In baseball, home run hitters take big swings at the ball and often miss. However, when they make contact, it can be quite spectacular and exciting. Players who hit for average focus on taking more measured swings and making more consistent contact with the ball with the objective of getting on base, whether by singles, doubles, triples or home runs.
The world of investing isn’t all that different. Investors who swing for the fences can generate amazing returns from time to time but can also experience terrible slumps, sometimes leading to a complete loss of capital. Investors who pursue a batting average approach focus more on balance and compounded returns with a long-time horizon. I’m not suggesting one is better than the other but the batting average approach to investing is more financially and emotionally sustainable.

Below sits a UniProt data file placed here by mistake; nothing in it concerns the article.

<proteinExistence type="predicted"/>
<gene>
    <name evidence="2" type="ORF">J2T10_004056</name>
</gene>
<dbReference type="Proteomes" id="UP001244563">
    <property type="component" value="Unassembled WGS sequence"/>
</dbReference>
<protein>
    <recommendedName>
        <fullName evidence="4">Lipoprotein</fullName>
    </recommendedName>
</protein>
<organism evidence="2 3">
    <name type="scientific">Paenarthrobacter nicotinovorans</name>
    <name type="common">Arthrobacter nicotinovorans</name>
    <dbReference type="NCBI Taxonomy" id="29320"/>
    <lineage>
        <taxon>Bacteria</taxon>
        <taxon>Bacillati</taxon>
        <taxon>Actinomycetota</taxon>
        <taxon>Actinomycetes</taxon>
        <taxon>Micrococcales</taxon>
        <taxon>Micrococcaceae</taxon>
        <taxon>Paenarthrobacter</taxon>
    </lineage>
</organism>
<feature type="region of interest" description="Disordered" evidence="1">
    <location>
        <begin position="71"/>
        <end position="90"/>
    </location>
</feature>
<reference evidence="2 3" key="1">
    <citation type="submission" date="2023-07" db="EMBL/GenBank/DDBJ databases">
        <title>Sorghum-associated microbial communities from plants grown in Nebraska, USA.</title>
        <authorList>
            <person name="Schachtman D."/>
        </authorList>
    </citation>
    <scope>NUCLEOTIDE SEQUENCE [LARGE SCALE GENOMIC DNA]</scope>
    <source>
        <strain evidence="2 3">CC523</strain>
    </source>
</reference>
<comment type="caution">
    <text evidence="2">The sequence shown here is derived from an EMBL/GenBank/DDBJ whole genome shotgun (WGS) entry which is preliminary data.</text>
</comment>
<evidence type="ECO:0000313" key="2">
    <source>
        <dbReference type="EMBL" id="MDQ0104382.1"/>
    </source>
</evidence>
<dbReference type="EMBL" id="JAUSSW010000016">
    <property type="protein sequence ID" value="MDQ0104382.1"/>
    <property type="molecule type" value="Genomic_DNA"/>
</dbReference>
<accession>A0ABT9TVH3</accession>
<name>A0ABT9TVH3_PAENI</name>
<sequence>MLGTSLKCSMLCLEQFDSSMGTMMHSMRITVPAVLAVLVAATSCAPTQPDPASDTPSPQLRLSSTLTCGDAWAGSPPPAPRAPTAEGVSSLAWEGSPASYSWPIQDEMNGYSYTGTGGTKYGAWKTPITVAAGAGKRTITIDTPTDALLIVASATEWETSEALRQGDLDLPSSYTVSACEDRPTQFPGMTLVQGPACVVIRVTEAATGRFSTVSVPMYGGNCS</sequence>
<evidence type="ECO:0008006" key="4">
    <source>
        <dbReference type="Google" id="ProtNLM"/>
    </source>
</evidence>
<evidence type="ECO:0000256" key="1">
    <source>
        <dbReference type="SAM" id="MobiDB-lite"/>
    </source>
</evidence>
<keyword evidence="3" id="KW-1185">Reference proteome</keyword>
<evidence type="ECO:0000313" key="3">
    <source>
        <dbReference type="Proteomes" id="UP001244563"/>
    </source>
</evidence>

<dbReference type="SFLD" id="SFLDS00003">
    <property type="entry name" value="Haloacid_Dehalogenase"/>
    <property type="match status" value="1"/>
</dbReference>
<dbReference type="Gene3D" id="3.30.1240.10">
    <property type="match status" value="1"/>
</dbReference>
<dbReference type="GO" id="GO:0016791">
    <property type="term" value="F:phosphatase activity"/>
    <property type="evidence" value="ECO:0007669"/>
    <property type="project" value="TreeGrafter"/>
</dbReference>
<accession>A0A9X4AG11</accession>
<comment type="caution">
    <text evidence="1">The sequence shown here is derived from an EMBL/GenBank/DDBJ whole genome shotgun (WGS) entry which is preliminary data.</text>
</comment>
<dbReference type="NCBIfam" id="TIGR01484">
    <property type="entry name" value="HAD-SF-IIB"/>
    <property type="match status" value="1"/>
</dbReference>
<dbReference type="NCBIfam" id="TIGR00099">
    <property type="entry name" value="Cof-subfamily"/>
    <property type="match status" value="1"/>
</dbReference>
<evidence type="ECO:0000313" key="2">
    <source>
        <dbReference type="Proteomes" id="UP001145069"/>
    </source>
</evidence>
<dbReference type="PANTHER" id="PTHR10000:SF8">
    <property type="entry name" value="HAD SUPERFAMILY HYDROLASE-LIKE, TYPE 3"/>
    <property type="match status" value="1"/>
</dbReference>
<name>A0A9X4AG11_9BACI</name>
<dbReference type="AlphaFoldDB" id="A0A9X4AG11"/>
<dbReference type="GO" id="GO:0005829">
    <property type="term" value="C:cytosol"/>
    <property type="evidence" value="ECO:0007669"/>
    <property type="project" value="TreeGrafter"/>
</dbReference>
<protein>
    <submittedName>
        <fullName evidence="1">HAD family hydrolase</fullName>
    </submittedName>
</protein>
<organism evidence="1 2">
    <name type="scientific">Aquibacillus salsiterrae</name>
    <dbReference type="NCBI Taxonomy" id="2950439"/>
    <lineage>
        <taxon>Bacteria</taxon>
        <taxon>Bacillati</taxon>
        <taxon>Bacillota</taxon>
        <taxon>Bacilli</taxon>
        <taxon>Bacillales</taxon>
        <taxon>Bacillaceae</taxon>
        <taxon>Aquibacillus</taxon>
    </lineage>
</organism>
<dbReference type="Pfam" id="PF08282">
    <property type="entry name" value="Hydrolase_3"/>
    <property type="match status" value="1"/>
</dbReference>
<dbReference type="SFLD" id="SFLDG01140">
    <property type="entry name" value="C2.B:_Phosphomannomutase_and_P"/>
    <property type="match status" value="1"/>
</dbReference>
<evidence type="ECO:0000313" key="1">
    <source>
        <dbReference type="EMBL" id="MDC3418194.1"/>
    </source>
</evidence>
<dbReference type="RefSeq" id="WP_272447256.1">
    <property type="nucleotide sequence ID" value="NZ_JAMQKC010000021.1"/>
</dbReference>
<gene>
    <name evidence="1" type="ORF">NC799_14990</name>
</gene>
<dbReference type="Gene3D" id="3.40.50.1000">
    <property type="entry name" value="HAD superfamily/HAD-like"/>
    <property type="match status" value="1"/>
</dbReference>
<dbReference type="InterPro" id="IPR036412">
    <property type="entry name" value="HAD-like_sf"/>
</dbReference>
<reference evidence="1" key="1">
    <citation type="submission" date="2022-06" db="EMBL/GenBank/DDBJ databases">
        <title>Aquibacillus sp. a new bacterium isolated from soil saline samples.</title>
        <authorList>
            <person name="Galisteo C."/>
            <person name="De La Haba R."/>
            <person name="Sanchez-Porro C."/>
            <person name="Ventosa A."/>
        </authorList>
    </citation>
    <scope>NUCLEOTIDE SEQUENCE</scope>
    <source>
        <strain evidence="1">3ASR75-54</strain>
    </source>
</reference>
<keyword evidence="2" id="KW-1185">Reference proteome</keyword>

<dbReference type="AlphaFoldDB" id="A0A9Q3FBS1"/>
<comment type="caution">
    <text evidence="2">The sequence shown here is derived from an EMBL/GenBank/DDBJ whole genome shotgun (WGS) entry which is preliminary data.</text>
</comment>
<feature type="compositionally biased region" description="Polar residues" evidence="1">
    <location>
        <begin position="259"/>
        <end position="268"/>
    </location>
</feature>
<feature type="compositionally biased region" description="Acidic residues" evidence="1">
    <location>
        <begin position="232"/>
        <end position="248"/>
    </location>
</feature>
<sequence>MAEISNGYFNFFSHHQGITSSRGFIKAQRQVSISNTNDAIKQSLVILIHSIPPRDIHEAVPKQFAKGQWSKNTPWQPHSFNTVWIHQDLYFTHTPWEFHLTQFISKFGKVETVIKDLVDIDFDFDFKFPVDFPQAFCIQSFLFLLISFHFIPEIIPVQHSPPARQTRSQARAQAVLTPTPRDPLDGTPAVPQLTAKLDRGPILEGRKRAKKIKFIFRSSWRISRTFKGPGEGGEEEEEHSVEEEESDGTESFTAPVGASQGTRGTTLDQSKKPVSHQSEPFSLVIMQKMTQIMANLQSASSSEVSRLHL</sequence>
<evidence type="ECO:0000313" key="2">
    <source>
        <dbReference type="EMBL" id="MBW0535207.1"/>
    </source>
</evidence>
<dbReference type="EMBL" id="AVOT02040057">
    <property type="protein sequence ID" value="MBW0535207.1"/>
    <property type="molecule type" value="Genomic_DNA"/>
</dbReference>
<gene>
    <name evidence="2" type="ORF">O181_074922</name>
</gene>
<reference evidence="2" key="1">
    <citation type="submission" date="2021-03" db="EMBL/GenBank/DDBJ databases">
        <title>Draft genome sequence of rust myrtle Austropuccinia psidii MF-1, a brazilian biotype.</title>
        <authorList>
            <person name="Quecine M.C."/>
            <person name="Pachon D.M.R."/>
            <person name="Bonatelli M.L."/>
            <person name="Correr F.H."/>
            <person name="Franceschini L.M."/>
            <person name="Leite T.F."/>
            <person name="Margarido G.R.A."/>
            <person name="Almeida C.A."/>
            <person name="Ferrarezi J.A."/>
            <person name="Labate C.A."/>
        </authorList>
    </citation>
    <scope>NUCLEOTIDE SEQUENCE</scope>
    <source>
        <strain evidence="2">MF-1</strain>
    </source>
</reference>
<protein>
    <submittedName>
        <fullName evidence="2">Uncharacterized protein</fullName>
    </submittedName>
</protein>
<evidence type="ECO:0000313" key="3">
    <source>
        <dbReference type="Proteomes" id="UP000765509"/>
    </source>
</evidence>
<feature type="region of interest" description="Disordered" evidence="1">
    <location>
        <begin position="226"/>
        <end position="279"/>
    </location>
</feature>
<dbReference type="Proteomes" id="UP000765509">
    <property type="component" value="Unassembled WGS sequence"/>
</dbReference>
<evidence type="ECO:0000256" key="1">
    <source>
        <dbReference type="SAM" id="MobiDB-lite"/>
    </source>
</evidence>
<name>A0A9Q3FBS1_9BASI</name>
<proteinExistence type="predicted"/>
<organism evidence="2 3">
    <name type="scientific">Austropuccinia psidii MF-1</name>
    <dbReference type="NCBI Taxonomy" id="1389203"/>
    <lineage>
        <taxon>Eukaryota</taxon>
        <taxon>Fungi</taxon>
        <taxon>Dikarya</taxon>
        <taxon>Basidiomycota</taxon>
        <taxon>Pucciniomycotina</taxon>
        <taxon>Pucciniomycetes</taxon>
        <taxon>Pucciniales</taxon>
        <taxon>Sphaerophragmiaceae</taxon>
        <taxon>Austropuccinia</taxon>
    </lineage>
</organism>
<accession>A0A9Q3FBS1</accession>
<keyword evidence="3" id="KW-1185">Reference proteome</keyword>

Similar to swinging for the fences, chasing the best performing funds from year-to-year can be problematic. The persistence of top-performing funds in subsequent years to a strong performance year is spotty at best. Top performing funds in any one year rarely maintain their top performer status over time. While these funds may not be the worst performers in subsequent years, choosing to invest in funds after a strong return year, or even a period of multiple strong return years, has proven to be an unsuccessful investment strategy this century. The best way to invest for batting average is to have a well-thought out and designed plan that you follow diligently. Adjustments can and should be made as warranted but if you’re adjusting your plan every month or even every year it may not provide the balance and consistency you need to be successful in your investment efforts.